Call of the Void‘s debut album, 2013’s Dragged Down a Dead End Path, should serve as a template for up-and-coming hardcore troupes on how to leave an impact the first time around. Fresh off of a name change after two years as Ironhorse, the Boulder, Colorado bruisers emerged fully formed, belligerent and seething with 10 tracks that ran the gamut from loud and fast to loud, fast, mean and just fucking brutal. The band doesn’t do nuance — not really — takes on few stylistic detours, and gives off the general sense that they don’t speak with inside voices. They’re the kind of band you wouldn’t trust around your furniture at a house show, or around the cops when they eventually show up.
That sense of nihilism and danger is part of what makes Call of the Void so much fun. It sounds contradictory, but it isn’t; when the band’s beatdown riffs come crashing down, it’s a thrilling wreck, and a reminder of the kind of thrill that hardcore can provide when presented without dilution or hesitation. Call of the Void’s second album, Ageless, is nine minutes longer than its predecessor, but it might as well be 30. The sound of the band hasn’t changed all that much, but the scope seemingly has. This is a bigger, more ambitious album that broadens their horizons while continuing to surge at terminal velocity.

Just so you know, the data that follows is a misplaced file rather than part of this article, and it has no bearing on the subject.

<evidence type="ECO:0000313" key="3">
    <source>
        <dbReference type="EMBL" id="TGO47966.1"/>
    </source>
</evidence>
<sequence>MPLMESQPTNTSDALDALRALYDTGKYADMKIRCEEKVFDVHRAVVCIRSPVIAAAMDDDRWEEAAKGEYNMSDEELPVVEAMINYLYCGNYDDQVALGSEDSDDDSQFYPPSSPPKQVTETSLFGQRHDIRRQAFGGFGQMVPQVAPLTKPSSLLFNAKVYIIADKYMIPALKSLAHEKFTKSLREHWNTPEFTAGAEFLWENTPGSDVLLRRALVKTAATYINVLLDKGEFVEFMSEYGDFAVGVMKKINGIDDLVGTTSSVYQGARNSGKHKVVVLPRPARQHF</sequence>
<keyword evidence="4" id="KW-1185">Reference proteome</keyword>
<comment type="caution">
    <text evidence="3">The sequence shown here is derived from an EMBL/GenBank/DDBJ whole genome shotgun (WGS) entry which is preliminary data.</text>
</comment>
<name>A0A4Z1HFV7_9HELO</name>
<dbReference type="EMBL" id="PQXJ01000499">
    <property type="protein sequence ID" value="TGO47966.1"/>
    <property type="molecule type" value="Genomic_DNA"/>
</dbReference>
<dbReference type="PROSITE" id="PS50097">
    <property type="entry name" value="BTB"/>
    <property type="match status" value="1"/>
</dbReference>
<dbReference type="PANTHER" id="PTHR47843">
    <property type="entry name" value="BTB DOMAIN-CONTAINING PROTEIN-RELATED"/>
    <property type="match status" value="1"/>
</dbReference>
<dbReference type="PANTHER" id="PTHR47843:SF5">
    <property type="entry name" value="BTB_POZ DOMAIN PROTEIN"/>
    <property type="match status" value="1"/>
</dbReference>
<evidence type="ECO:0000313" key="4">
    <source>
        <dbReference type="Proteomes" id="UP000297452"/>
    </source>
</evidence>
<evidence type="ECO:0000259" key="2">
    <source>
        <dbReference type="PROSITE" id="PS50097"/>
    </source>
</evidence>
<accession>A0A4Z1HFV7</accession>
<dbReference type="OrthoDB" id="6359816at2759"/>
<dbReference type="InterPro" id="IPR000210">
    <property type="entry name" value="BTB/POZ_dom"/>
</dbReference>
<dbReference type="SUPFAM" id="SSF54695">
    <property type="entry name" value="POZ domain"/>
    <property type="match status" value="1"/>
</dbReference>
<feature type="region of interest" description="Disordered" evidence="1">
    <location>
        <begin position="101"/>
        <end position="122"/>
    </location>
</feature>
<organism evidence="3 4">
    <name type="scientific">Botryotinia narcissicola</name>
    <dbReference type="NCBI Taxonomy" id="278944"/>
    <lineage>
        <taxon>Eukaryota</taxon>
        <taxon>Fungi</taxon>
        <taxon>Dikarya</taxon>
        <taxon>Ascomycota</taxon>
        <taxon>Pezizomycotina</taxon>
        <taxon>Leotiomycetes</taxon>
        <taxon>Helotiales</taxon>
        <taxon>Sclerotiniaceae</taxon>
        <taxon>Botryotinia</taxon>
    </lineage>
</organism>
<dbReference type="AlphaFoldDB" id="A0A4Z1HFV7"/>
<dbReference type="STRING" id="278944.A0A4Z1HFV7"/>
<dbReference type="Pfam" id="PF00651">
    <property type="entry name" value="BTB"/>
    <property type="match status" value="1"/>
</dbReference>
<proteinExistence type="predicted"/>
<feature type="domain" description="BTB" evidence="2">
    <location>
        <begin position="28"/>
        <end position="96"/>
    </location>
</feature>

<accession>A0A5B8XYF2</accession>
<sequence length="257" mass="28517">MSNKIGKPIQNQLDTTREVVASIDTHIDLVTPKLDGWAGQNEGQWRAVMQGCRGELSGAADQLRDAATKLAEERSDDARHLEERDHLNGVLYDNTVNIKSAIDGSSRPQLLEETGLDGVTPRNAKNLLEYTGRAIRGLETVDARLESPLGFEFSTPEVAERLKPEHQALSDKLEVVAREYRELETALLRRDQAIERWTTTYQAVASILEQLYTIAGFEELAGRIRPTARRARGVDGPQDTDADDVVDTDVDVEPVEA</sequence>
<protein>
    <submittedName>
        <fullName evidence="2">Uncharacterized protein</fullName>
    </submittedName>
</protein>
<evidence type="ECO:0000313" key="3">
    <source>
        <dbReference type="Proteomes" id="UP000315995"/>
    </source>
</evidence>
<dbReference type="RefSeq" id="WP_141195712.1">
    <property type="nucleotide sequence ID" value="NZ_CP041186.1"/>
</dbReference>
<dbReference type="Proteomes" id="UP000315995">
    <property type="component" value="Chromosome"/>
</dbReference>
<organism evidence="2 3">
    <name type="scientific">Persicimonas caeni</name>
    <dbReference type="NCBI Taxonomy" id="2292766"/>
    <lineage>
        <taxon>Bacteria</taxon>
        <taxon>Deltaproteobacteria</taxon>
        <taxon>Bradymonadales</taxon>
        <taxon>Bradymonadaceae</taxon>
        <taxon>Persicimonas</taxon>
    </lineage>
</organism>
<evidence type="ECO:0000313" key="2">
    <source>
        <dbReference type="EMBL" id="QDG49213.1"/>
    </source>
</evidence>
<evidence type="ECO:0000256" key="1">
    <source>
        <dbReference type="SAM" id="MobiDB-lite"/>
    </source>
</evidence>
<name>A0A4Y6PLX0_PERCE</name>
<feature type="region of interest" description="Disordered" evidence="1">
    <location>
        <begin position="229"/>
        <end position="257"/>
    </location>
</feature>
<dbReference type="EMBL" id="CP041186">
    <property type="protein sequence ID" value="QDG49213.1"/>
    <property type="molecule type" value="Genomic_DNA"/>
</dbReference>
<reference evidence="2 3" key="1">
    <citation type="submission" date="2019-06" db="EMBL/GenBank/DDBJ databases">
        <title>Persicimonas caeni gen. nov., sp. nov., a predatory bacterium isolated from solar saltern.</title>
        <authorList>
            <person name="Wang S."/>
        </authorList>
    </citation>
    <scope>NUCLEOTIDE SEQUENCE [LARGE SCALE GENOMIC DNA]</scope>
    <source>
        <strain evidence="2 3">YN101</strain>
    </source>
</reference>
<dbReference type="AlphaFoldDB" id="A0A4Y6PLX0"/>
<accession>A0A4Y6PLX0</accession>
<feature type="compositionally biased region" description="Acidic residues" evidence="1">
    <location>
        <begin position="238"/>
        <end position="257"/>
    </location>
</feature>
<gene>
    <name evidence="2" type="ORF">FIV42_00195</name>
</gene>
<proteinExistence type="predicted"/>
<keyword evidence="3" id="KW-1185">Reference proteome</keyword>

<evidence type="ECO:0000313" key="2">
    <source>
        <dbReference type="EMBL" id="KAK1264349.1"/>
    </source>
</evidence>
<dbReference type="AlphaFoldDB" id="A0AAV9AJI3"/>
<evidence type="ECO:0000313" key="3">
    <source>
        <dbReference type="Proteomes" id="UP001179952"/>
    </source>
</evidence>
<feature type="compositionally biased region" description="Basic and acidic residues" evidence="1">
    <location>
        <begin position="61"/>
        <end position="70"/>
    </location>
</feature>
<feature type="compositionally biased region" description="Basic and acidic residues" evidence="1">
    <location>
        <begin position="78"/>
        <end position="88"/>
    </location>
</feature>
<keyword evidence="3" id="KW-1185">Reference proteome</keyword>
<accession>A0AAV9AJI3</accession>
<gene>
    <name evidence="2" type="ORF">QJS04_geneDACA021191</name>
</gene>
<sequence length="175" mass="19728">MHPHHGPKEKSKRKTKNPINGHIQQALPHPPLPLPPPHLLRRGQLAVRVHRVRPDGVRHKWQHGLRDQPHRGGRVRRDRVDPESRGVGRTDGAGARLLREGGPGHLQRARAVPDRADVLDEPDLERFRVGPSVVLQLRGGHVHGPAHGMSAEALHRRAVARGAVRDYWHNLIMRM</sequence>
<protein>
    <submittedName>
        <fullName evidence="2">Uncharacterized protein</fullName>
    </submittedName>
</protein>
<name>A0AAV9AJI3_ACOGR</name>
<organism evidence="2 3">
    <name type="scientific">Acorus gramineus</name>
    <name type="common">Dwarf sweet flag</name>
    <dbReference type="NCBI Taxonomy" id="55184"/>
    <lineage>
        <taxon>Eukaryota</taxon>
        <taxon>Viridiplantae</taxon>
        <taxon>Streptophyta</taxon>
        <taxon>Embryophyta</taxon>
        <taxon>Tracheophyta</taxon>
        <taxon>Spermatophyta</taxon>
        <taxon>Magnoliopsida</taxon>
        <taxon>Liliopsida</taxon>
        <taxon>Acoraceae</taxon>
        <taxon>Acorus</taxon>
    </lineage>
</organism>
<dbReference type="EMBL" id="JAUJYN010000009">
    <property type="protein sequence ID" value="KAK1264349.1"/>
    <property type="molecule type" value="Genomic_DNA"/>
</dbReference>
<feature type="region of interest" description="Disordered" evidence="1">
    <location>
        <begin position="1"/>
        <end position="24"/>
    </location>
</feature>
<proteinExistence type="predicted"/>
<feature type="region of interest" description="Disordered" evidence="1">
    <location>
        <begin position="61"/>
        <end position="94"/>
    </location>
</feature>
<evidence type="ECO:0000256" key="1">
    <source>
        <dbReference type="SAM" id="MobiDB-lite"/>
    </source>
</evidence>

“Old Hate,” the first song on Ageless, is its longest track, and in some ways its most dramatic. Rather than smash the barriers, it comes oozing in like the most noxious of Southern sludge, discordant chords chugging along like a limping predator with blood dripping from its teeth. At 1:38, it transforms from a creep to a full-on sprint, trading sludge for a hyperactive grind that gets the album into high gear with nary a warning. From there, the album mostly showcases one violent tantrum after another, all of which present a slight variation on the band’s 500-horsepower assault. “The Sun Chaser” juxtaposes moody riffs with guttural power, and “R.I.S.” is all breakneck rhythms and fretwork. “I” and “II” break up the ferocity with some well-timed instrumental interludes, but they don’t last long. Once Call of the Void is ready to resume charging in high gear, there’s not much that can stop them.
Jeff Terich is the founder and editor of Treble. He's been writing about music for 20 years and has been published at American Songwriter, Bandcamp Daily, Reverb, Spin, Stereogum, uDiscoverMusic, VinylMePlease and some others that he's forgetting right now. He's still not tired of it.